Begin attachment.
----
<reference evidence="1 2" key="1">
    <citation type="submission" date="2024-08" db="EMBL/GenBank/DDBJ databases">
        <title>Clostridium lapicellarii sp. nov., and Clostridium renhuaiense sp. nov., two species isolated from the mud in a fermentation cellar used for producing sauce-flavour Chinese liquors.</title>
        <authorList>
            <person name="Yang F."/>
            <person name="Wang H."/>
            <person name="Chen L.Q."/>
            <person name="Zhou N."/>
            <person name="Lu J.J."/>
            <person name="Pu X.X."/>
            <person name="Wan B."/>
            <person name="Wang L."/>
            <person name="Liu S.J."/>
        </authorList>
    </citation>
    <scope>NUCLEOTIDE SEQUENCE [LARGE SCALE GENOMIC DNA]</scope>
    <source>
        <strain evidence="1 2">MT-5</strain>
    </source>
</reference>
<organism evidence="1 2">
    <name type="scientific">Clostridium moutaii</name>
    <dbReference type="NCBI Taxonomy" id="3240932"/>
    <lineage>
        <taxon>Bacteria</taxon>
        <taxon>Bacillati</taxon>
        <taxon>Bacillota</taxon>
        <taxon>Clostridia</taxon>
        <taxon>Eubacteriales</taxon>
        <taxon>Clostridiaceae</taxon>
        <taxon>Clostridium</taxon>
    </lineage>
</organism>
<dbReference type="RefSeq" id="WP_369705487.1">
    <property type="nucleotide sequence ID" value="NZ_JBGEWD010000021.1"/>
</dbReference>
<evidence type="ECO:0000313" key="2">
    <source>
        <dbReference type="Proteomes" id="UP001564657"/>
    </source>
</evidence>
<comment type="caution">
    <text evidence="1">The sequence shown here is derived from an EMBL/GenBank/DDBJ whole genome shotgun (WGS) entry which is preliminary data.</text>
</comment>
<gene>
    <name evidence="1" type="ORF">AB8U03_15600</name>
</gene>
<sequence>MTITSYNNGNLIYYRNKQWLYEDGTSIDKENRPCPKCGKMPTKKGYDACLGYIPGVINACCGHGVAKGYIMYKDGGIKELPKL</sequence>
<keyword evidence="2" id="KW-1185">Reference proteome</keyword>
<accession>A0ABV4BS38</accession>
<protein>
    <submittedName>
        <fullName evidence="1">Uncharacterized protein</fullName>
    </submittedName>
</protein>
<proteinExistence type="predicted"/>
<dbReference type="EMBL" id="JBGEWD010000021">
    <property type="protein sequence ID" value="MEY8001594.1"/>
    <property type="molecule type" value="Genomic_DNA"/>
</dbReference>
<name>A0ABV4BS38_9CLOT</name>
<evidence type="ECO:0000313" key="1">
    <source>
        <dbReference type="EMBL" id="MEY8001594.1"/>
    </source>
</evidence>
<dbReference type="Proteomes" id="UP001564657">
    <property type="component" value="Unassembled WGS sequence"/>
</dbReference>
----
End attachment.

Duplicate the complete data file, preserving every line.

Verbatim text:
<reference evidence="1 2" key="1">
    <citation type="submission" date="2024-08" db="EMBL/GenBank/DDBJ databases">
        <title>Clostridium lapicellarii sp. nov., and Clostridium renhuaiense sp. nov., two species isolated from the mud in a fermentation cellar used for producing sauce-flavour Chinese liquors.</title>
        <authorList>
            <person name="Yang F."/>
            <person name="Wang H."/>
            <person name="Chen L.Q."/>
            <person name="Zhou N."/>
            <person name="Lu J.J."/>
            <person name="Pu X.X."/>
            <person name="Wan B."/>
            <person name="Wang L."/>
            <person name="Liu S.J."/>
        </authorList>
    </citation>
    <scope>NUCLEOTIDE SEQUENCE [LARGE SCALE GENOMIC DNA]</scope>
    <source>
        <strain evidence="1 2">MT-5</strain>
    </source>
</reference>
<organism evidence="1 2">
    <name type="scientific">Clostridium moutaii</name>
    <dbReference type="NCBI Taxonomy" id="3240932"/>
    <lineage>
        <taxon>Bacteria</taxon>
        <taxon>Bacillati</taxon>
        <taxon>Bacillota</taxon>
        <taxon>Clostridia</taxon>
        <taxon>Eubacteriales</taxon>
        <taxon>Clostridiaceae</taxon>
        <taxon>Clostridium</taxon>
    </lineage>
</organism>
<dbReference type="RefSeq" id="WP_369705487.1">
    <property type="nucleotide sequence ID" value="NZ_JBGEWD010000021.1"/>
</dbReference>
<evidence type="ECO:0000313" key="2">
    <source>
        <dbReference type="Proteomes" id="UP001564657"/>
    </source>
</evidence>
<comment type="caution">
    <text evidence="1">The sequence shown here is derived from an EMBL/GenBank/DDBJ whole genome shotgun (WGS) entry which is preliminary data.</text>
</comment>
<gene>
    <name evidence="1" type="ORF">AB8U03_15600</name>
</gene>
<sequence>MTITSYNNGNLIYYRNKQWLYEDGTSIDKENRPCPKCGKMPTKKGYDACLGYIPGVINACCGHGVAKGYIMYKDGGIKELPKL</sequence>
<keyword evidence="2" id="KW-1185">Reference proteome</keyword>
<accession>A0ABV4BS38</accession>
<protein>
    <submittedName>
        <fullName evidence="1">Uncharacterized protein</fullName>
    </submittedName>
</protein>
<proteinExistence type="predicted"/>
<dbReference type="EMBL" id="JBGEWD010000021">
    <property type="protein sequence ID" value="MEY8001594.1"/>
    <property type="molecule type" value="Genomic_DNA"/>
</dbReference>
<name>A0ABV4BS38_9CLOT</name>
<evidence type="ECO:0000313" key="1">
    <source>
        <dbReference type="EMBL" id="MEY8001594.1"/>
    </source>
</evidence>
<dbReference type="Proteomes" id="UP001564657">
    <property type="component" value="Unassembled WGS sequence"/>
</dbReference>